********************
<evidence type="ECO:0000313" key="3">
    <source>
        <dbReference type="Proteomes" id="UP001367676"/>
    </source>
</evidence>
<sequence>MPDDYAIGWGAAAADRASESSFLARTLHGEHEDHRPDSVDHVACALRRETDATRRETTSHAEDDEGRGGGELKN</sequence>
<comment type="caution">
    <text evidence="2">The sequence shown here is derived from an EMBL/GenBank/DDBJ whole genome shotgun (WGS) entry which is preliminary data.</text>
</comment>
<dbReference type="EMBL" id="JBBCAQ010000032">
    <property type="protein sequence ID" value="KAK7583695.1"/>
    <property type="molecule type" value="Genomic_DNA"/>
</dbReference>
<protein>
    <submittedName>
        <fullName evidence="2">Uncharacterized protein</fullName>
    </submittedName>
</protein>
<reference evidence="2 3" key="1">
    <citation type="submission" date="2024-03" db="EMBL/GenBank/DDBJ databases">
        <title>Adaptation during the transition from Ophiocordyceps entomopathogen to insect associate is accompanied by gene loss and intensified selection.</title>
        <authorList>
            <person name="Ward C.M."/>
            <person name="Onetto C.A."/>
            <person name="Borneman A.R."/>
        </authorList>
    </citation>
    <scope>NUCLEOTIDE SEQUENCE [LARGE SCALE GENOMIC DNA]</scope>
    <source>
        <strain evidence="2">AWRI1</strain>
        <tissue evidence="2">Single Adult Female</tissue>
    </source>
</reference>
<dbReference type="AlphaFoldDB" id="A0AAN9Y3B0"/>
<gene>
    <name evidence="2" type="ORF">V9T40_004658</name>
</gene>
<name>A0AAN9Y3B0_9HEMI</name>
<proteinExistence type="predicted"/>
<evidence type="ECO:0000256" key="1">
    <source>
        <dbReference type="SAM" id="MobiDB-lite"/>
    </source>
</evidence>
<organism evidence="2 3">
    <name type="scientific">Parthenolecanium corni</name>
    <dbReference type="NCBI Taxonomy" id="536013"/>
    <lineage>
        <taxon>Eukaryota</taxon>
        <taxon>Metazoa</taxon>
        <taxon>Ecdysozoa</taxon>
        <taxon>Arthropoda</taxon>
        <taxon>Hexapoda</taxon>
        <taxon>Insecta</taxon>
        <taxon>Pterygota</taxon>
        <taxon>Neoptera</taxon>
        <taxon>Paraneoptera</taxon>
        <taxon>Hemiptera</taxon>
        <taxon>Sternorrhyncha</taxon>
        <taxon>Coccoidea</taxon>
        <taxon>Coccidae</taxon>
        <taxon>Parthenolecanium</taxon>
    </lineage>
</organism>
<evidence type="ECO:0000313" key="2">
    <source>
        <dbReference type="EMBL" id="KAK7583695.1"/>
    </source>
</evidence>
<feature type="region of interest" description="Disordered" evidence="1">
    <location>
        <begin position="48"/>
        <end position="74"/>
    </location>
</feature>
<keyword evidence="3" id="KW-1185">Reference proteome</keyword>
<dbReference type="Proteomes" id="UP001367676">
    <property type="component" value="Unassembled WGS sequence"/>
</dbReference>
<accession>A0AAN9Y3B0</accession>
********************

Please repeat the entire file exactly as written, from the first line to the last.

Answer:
<evidence type="ECO:0000313" key="3">
    <source>
        <dbReference type="Proteomes" id="UP001367676"/>
    </source>
</evidence>
<sequence>MPDDYAIGWGAAAADRASESSFLARTLHGEHEDHRPDSVDHVACALRRETDATRRETTSHAEDDEGRGGGELKN</sequence>
<comment type="caution">
    <text evidence="2">The sequence shown here is derived from an EMBL/GenBank/DDBJ whole genome shotgun (WGS) entry which is preliminary data.</text>
</comment>
<dbReference type="EMBL" id="JBBCAQ010000032">
    <property type="protein sequence ID" value="KAK7583695.1"/>
    <property type="molecule type" value="Genomic_DNA"/>
</dbReference>
<protein>
    <submittedName>
        <fullName evidence="2">Uncharacterized protein</fullName>
    </submittedName>
</protein>
<reference evidence="2 3" key="1">
    <citation type="submission" date="2024-03" db="EMBL/GenBank/DDBJ databases">
        <title>Adaptation during the transition from Ophiocordyceps entomopathogen to insect associate is accompanied by gene loss and intensified selection.</title>
        <authorList>
            <person name="Ward C.M."/>
            <person name="Onetto C.A."/>
            <person name="Borneman A.R."/>
        </authorList>
    </citation>
    <scope>NUCLEOTIDE SEQUENCE [LARGE SCALE GENOMIC DNA]</scope>
    <source>
        <strain evidence="2">AWRI1</strain>
        <tissue evidence="2">Single Adult Female</tissue>
    </source>
</reference>
<dbReference type="AlphaFoldDB" id="A0AAN9Y3B0"/>
<gene>
    <name evidence="2" type="ORF">V9T40_004658</name>
</gene>
<name>A0AAN9Y3B0_9HEMI</name>
<proteinExistence type="predicted"/>
<evidence type="ECO:0000256" key="1">
    <source>
        <dbReference type="SAM" id="MobiDB-lite"/>
    </source>
</evidence>
<organism evidence="2 3">
    <name type="scientific">Parthenolecanium corni</name>
    <dbReference type="NCBI Taxonomy" id="536013"/>
    <lineage>
        <taxon>Eukaryota</taxon>
        <taxon>Metazoa</taxon>
        <taxon>Ecdysozoa</taxon>
        <taxon>Arthropoda</taxon>
        <taxon>Hexapoda</taxon>
        <taxon>Insecta</taxon>
        <taxon>Pterygota</taxon>
        <taxon>Neoptera</taxon>
        <taxon>Paraneoptera</taxon>
        <taxon>Hemiptera</taxon>
        <taxon>Sternorrhyncha</taxon>
        <taxon>Coccoidea</taxon>
        <taxon>Coccidae</taxon>
        <taxon>Parthenolecanium</taxon>
    </lineage>
</organism>
<evidence type="ECO:0000313" key="2">
    <source>
        <dbReference type="EMBL" id="KAK7583695.1"/>
    </source>
</evidence>
<feature type="region of interest" description="Disordered" evidence="1">
    <location>
        <begin position="48"/>
        <end position="74"/>
    </location>
</feature>
<keyword evidence="3" id="KW-1185">Reference proteome</keyword>
<dbReference type="Proteomes" id="UP001367676">
    <property type="component" value="Unassembled WGS sequence"/>
</dbReference>
<accession>A0AAN9Y3B0</accession>